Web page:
The Mythago Cycle by Robert Holdstock
For all its savagery, you are hoping that there is, somewhere in this world, a wood like this in existence. Mythago Wood is a fantasy masterpiece.
The Dresden Files by Jim Butcher
Great characters, a mystery that twists and turns like a corkscrew and above all, Harry, a wizard with a world weary sense of humour, who takes life on the chin.
Thursday Next by Jasper Fforde
A great combination of humour thriller, science-fiction, detective and fantasy,. In my opinion this book really takes the fantasy fiction genre further. I know I am going to repeat myself but this series is how Thursday would have said it: “mad as pants”. It combines some great elements that truly make this book comes to life in more than one dimension. Combining funny and witty dialogues but also numerous literary ideas with the bookworms and names of several of the characters make this a terrific read and should be compulsory for everyone.
The Dark Tower by Stephen King
Stephen King’s The Dark Tower boasts some of the best characters in fantasy and the first instalment introduces to us the obsessive and lonely gunslinger, Roland of Gilead, and the innocent yet world-weary Jake of New York. And as we read they form a tender and loving relationship that is pivotal to all that follows. From the beginnings in the desert and through events and flashbacks we then visit the doomed town of Tull, visit Gilead, see the New York of Jake’s when and finally travel through the mountains to the moment when Roland faces the most difficult decision of his life. King’s magnum opus is a towering achievement.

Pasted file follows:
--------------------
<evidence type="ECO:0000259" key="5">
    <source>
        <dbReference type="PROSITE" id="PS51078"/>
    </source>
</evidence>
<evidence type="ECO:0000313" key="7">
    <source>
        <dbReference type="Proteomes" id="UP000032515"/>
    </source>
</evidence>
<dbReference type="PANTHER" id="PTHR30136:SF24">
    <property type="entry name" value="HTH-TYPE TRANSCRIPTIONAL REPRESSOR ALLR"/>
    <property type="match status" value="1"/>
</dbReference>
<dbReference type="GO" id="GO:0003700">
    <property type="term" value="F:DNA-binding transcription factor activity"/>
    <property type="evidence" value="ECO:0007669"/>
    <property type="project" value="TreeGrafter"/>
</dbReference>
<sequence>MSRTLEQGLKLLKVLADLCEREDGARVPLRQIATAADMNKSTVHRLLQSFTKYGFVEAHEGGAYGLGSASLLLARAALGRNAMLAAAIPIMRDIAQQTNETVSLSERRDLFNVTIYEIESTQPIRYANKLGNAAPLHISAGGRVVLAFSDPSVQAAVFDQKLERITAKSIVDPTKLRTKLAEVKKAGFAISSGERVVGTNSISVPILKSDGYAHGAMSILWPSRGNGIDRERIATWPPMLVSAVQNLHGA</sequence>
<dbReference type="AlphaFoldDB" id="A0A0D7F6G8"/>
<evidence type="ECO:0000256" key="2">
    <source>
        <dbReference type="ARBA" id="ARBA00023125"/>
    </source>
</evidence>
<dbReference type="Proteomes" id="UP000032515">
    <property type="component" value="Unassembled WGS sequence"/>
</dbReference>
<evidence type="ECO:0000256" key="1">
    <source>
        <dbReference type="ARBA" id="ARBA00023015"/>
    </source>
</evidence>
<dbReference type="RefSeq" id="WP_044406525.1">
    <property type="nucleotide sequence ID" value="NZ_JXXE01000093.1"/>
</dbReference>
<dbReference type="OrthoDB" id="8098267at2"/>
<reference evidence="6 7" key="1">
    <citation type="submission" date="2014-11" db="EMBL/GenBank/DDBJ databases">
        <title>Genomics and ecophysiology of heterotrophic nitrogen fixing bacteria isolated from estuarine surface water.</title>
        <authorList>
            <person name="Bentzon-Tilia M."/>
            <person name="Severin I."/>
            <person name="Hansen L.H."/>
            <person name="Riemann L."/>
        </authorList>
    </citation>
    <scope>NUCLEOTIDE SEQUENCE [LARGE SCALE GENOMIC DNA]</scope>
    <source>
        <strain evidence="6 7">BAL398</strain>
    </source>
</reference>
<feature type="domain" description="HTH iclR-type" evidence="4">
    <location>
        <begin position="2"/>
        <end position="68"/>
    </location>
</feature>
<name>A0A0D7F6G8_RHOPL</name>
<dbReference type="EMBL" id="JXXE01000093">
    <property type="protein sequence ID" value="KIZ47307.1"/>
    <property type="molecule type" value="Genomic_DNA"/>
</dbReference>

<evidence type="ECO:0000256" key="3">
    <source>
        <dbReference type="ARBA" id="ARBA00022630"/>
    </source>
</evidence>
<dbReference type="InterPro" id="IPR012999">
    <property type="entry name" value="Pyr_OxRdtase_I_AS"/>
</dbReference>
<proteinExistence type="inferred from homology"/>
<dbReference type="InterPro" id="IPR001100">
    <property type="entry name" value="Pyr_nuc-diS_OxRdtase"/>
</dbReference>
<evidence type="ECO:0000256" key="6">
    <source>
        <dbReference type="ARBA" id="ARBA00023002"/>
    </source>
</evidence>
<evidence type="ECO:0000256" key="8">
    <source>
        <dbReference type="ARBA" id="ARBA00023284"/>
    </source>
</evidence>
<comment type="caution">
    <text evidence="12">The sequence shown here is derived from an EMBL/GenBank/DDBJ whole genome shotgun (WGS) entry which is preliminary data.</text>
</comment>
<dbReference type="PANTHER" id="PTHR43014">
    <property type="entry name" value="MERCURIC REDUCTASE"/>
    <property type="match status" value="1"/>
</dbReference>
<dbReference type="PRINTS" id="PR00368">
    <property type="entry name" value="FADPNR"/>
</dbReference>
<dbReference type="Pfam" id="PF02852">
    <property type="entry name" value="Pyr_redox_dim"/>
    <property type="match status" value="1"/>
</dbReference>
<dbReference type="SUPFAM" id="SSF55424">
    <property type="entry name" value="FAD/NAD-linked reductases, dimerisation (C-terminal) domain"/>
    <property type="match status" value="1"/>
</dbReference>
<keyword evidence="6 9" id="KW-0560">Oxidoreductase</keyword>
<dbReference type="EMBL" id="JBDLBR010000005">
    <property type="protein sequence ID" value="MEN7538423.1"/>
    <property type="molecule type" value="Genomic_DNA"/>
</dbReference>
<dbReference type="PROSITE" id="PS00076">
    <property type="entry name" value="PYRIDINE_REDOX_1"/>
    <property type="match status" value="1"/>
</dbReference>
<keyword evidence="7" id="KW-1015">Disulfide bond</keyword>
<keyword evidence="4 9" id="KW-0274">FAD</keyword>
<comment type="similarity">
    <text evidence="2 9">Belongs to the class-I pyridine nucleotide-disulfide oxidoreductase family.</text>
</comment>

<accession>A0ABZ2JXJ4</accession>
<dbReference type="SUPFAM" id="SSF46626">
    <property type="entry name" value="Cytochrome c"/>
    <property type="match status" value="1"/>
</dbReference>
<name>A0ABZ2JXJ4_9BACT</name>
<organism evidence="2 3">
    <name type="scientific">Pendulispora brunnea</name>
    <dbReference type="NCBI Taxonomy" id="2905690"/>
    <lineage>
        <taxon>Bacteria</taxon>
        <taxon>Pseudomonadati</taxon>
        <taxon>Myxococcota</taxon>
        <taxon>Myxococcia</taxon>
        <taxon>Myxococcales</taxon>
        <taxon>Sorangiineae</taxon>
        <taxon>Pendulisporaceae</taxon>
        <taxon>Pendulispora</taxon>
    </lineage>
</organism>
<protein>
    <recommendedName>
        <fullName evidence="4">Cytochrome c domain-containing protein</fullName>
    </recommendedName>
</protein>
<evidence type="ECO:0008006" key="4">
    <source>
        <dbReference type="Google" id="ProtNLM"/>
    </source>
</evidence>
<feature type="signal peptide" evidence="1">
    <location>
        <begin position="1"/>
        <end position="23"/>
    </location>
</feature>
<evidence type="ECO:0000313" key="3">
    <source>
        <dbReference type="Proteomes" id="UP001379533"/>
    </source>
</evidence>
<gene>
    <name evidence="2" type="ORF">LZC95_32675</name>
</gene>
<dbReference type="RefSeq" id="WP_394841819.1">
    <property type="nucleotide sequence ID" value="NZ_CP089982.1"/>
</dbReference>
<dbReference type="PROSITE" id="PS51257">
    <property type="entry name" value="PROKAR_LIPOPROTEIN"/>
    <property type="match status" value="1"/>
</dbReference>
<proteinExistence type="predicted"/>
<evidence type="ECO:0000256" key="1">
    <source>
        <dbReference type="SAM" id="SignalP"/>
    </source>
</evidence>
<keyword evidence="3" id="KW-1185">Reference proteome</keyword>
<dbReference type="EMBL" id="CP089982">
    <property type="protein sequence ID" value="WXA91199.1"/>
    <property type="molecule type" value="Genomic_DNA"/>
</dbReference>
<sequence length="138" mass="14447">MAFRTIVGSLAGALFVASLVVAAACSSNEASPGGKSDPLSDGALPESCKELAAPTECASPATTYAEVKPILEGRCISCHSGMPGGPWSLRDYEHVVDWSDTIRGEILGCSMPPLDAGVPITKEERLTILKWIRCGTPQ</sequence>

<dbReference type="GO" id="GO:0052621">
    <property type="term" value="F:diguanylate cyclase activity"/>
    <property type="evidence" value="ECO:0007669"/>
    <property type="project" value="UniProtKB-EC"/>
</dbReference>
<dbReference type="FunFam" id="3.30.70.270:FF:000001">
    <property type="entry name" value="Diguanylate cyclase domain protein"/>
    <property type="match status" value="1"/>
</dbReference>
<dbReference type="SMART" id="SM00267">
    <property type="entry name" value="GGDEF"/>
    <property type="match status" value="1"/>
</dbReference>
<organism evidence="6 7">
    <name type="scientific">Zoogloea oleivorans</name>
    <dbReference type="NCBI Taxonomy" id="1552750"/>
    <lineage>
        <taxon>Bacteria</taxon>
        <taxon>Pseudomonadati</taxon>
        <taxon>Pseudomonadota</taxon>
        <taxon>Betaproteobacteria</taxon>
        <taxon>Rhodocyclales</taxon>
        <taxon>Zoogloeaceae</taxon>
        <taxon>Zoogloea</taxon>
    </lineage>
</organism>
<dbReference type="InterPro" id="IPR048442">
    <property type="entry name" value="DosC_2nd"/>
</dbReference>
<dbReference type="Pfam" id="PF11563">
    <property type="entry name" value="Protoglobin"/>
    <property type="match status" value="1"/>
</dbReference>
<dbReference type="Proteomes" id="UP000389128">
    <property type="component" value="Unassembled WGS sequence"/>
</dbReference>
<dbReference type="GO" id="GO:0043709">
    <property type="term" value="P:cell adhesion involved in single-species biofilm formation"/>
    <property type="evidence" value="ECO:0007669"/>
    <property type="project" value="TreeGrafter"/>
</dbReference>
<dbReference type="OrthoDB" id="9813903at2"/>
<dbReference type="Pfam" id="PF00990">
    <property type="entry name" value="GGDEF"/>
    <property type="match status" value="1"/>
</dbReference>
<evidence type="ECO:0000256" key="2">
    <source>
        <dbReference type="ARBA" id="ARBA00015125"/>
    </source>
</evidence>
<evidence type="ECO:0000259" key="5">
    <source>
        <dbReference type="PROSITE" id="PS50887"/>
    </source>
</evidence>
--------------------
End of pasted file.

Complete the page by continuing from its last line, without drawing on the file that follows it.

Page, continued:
The Edge Chronicles by Paul Stewart and Chris Riddell
Stylishly creepy; at turns gorgeous, humorous, horrifying and awe-inspiring.
“Stunningly original” The Guardian
Chronicles of the Black Company by Glen Cook
There are no larger than life characters to be found in The Black Company, all contain frailties and failings that are found in all humans. This book is beautifully amoral and contains no two-dimensional characters. As I’ve already mentioned, The Black Company is a wonderfully amoral book, often dark and containing violent battles and fantastic characters. Glen Cook changed the face of the fantasy genre forever – and for the better.
Riftwar Saga by Raymond E Feist
If you gain any enjoyment whatsoever from reading fantasy then this is a series that you simply cannot afford not to read. Understandably, this is one of the highest regarded fantasy series of all time.
The Rigante Novels by David Gemmell
A book by David Gemmell is about morally grey heroes, who fight for what they believe in, and regularly get kicked in the nuts by fate. A tavern brawler who selflessly stands up when faced with injustice. A drunkard that, without a moment of hesitation, sacrifices his life in favour of an innocent family. A burly woodcutter that travels to all corners of the world to rescue his captured crush. A pacifistic priest forced to slay numerous enemies. These tales tell of honour and glory, duty and loyalty, courage and resolve, all coated in a wonderful blend of action, black humour and suspense.
Discworld by Terry Pratchett
Be careful! Once you have read and enjoyed one Discworld novel you may find yourself making your way through the whole series of 41 books.
Obernewtyn Chronicles by Isobelle Carmody
When you put your mind to considering some of the greatest writers of the English language, it is a source of continuing pity that Isobelle Carmody’s name is not up there along with some of the greats like Tolkien, Lewis and Hemingway. Though some of her work has been criticized, writing science fiction, fantasy, children’s and young adult literature, Carmody is probably most well known and praised for her work on the Obernewtyn Chronicles.